Symptoms of Chronic Fatigue Syndrome
Tired-all-the-time is a condition that includes chronic fatigue syndrome. It can also be technically known as myalgic encephalomyelitis/chronic fatigue syndrome (ME/CFS). This is a debilitating disease that can cause a wide range of symptoms.
Many patients don’t like the term ‘chronic fatigue syndrome’ ans see it as pejorative. Equally ‘myalgic encephalomyelitis’ is problematic with clinicians as ther is generally only very limited evidence of brain inflammation. So the pairing of the initials has become the most usual labelling of the condition amongst patients and clinicians alike.
The main feature of ME/CFS is a type of exhaustion known as post-exertional malaise, crash ‘or payback’. This involves flu-like symptoms after exercise and not having enough energy for daily activities.
Feelings of extreme fatigue can be quite sudden or develop over six months or more. Unfortunately sleep does not reduce the feeling of exhaustion. Accompanying symptoms include consistent problems with short-term memory and concentration, as well as chronic body discomfort. This discomfort genreally includes myalgia, arthralgia, headaches, and sore throat and tender lymph nodes.
Significantly also this type of fatigue is not related to other medical or psychiatric conditions
Research shows that people with ME/CFS have a different physiological response from others to activity or exercise. As well as abnormal exhaustion after any form of exertion, exercise causes a worsening of other symptoms. The response may be delayed, perhaps after 24 hours and may result in post-exertional malaise for a few days, or serious relapses lasting weeks, months or even years.
A range of neuro-cognitive problems typically occur with ME/CFS. Difficulties in thinking, concentrating are common, as well as memory loss, vision, clumsiness, muscle twitching or tingling.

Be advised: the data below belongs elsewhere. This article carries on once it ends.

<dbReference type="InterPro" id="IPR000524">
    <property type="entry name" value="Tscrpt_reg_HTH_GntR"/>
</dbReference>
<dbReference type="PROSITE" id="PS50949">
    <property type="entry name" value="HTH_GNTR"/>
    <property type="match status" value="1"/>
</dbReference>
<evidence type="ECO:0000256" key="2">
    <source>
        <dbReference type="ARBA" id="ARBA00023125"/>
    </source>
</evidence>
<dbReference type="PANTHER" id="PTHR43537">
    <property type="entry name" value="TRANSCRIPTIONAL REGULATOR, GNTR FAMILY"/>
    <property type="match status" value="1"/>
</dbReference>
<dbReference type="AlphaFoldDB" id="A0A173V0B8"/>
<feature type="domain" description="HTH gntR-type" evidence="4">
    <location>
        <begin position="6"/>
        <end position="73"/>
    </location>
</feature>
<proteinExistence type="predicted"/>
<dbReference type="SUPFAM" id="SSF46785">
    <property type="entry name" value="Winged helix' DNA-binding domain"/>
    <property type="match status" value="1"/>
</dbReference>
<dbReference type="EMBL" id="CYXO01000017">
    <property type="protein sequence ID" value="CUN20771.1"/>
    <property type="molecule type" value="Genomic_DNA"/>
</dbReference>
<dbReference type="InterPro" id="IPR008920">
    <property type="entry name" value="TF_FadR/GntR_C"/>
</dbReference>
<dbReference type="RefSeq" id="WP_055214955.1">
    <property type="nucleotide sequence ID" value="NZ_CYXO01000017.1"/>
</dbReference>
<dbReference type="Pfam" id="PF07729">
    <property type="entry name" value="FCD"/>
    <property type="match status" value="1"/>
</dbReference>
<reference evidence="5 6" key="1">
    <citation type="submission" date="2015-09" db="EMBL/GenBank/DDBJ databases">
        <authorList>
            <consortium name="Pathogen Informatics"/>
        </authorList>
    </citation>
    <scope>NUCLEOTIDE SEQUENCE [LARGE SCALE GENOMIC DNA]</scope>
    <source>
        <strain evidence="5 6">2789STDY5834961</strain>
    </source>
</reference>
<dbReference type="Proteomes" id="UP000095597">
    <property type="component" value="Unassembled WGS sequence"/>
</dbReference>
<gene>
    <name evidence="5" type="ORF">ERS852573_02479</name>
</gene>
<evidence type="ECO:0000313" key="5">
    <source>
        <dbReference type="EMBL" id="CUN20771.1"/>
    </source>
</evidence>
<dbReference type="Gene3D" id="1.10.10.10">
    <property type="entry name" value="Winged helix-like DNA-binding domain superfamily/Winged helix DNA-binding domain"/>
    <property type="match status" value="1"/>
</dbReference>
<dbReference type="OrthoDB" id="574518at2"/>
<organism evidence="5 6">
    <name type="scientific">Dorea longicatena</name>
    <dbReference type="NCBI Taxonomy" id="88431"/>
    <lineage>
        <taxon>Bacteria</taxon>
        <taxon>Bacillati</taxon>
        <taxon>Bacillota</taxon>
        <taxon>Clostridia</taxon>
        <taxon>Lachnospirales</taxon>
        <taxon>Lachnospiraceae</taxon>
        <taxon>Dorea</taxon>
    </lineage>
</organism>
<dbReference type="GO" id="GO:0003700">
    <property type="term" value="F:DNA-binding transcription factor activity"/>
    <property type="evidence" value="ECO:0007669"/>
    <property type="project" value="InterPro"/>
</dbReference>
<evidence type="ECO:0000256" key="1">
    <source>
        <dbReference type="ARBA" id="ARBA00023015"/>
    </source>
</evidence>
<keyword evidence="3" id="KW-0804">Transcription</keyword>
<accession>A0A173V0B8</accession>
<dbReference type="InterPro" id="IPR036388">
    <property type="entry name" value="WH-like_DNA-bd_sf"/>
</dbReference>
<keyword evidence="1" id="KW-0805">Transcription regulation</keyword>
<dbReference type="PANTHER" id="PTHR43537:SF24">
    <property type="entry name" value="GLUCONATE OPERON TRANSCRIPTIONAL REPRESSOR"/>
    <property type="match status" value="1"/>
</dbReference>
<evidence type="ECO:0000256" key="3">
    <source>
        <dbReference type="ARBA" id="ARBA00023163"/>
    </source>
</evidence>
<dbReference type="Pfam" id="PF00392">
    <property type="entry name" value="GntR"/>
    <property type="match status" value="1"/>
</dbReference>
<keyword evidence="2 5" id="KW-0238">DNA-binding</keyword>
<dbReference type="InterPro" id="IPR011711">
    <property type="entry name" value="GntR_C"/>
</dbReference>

Causes and diagnosis of Chronic Fatigue Syndrome
Women are two to four times more likely than men to be diagnosed with Chronic Fatigue Syndrome.
25 per cent of people with ME/CFS will have a mild form and be able to function on either part-time or full time, basis. But they will have to reduce many activities.
About 50 per cent will have a more intense form of ME/CFS and not be able to function effectively. Finally around 25 per cent will experience severe ME/CFS and have to stay at home or in bed.
The way that some conditions interact in the body and mind might leave some people at risk for ME/CFS, e.g. stress.
Immune dysfunction, may be the cause of the complex mix of symptoms common to ME/CFS. Many scientists think that the problem is not a single virus but rather the immune system that’s supposed to keep those pathogens in check. So while most people host countless dormant viruses from childhood without getting ill, CFS patients may react to them since two types of their immune cells known as natural killer cells and T-cells seem not to function properly.
Hormonal differences and their influence on the immune system are consistent with immune dysfunction, and would also indicate why women who suffer more autoimmune diseases, are so much more likely to suffer ME/CFS than men.
Treatment for Chronic Fatigue Syndrome (CFS/ME) aims to manage and relieve the symptoms, as well as to improve your functional capacity. Your treatment will depend on how CFS/ME is affecting you.Often a multi-disciplinary approach is taken to treatment. But treatment should always be a collaborative process and the focus is always based on your needs and capabilities
Tests and supplements for chronic fatigue syndrome
There’s no single test to tell if someone has chronic fatigue syndrome. A thorough review of the health of family members, medicines, allergies, smoking and drinking habits, often accompanies a thorough physical exam.
Blood and urine tests help to assess conditions that cause similar symptoms. Typically other diagnoses need to be eliminated before diagnosing chronic fatigue syndrome. These include:
- Sleep disorders. Chronic fatigue can be caused by sleep disorders. A sleep study can determine if your rest is being disturbed by disorders such as obstructive sleep apnoea, restless legs syndrome or insomnia.
- Medical problems. Fatigue is a common symptom in several medical conditions, such as anemia, diabetes and underactive thyroid (hypothyroidism). Blood tests provide evidence here.
- Heart and lung impairments. Problems with your heart or lungs can make you feel more fatigued. An exercise stress test can assess your heart and lung function.
- Mental health issues. Fatigue is also a symptom of a variety of mental health problems, such as depression, anxiety, bipolar disorder and schizophrenia.